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Q: Operations that undo each other

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how does multiplication and division undo each other

Two operations are said to undo each other if each operation is the inverse (NOT reciprocal) of the other. Often the domain and range of the operations will need to be restricted so that the inverse exists. Some examples: Addition and subtraction. Multiplication and division. Sine of an angle and arcsine of a ratio (similarly the other trig ratios). Square and square root. Exponentiation and logarithm. Thus 3-squared is 9 and the [principal] square root of 9 is 3. If the range of the square root function is not restricted to non-negative roots, then the square root of 9 could also be -3.

Such operations are said to be inverse relations. Examples include: * Addition versus subtraction * Multiplication versus division * Raising to a power vs. taking a root (if you solve for the base) * Raising to a power vs. taking a logarithm (if you solve for the exponent)

you multiply it by its reciprical or you multiply it by it flipped around which eaquals 1.

Inverse functions are two functions that "undo" each other. Formally stated, f(x) and g(x) are inverses if f(g(x)) = x. Multiplication and division are examples of two functions that are inverses of each other.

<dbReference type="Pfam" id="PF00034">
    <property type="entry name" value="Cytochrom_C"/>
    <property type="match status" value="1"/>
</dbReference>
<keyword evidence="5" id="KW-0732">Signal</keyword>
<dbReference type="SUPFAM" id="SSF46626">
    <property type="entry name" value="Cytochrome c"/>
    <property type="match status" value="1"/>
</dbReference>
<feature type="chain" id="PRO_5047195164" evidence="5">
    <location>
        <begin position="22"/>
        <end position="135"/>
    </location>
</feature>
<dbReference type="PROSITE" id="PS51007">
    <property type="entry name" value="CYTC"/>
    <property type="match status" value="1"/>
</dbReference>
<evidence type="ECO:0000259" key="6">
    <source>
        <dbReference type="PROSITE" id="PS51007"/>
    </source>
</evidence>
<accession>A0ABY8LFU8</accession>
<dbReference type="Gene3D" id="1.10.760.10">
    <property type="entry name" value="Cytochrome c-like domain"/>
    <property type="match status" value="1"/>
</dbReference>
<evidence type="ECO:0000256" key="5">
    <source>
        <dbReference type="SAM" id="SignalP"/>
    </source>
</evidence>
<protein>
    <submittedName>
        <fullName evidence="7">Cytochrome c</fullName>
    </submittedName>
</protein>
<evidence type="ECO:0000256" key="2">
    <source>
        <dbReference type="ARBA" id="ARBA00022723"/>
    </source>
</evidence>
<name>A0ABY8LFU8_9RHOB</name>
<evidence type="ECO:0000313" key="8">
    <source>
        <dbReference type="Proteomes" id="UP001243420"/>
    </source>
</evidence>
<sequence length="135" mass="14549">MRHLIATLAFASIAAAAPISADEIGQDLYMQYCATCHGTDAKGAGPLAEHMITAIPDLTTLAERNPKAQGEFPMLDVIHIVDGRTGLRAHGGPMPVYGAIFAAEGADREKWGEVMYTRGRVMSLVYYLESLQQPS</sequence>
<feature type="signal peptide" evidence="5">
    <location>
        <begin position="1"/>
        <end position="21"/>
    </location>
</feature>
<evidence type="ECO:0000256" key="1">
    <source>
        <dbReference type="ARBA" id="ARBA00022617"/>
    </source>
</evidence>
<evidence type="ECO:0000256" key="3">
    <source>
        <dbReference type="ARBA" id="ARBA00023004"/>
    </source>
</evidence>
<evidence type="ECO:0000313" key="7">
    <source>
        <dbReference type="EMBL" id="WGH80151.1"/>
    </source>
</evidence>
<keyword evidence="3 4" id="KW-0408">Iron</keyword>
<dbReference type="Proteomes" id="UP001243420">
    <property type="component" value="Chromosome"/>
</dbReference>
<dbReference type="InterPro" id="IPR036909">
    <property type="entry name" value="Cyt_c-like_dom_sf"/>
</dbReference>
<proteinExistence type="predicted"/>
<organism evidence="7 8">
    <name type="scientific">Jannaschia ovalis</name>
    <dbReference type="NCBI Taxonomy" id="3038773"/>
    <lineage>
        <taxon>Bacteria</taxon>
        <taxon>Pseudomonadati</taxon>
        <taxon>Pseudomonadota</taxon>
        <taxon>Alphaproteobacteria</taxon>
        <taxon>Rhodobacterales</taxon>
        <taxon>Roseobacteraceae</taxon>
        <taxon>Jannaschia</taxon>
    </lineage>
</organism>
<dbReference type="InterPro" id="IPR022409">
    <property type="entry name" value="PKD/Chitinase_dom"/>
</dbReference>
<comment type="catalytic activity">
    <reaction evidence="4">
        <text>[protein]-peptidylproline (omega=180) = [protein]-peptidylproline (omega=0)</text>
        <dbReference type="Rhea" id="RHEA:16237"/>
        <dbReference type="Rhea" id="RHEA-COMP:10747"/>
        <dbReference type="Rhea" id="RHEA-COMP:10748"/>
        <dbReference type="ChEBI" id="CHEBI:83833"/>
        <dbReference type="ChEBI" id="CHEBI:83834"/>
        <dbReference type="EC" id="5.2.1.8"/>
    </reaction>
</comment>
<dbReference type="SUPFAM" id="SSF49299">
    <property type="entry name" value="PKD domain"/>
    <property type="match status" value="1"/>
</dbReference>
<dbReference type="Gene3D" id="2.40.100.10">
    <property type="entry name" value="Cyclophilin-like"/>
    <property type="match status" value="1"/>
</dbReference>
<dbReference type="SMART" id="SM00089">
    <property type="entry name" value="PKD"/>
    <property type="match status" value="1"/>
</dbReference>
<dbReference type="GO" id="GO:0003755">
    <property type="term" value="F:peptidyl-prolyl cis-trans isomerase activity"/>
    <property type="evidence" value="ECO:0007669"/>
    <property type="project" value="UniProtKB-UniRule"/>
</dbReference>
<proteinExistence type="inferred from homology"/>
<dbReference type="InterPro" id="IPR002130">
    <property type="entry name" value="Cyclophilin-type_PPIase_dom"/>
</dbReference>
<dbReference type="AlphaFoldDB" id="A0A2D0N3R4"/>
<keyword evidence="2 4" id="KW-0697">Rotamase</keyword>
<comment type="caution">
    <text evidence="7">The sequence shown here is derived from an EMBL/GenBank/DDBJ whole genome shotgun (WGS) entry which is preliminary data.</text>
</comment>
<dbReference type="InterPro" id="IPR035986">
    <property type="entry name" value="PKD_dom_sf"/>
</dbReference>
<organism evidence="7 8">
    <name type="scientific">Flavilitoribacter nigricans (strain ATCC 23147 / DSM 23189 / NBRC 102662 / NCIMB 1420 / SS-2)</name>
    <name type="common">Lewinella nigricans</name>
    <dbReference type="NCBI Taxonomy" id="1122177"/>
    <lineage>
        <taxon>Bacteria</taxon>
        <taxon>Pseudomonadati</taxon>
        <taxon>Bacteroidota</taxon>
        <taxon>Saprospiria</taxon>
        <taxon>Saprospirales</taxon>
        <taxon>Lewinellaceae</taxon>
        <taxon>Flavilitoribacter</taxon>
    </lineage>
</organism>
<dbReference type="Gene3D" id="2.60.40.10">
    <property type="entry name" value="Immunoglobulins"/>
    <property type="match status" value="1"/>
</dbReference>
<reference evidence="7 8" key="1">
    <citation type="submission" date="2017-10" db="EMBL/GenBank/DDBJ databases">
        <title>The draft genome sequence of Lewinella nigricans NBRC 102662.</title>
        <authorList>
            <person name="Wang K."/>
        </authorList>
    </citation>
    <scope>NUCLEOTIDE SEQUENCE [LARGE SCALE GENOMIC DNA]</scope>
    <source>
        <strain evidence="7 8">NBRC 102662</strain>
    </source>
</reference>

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Inverse operations.

Inverse Operations.

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Two operations that undo each other are called inverse operations. Examples are addition and subtraction, or multiplication and division.

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Inverse operations, or reciprocals.

Operation, and inverse operation

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the Inverse Operation. This answer is relative to math, and operations.

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Inverse operations are opposite operations that undo each other. Addition and subtraction are inverse operations. Multiplication and division are inverse operations.

Inverse operations, or opposite operations, undo one another. Subtraction undoes addition (and vice versa), and division undoes multiplication (and vice versa).

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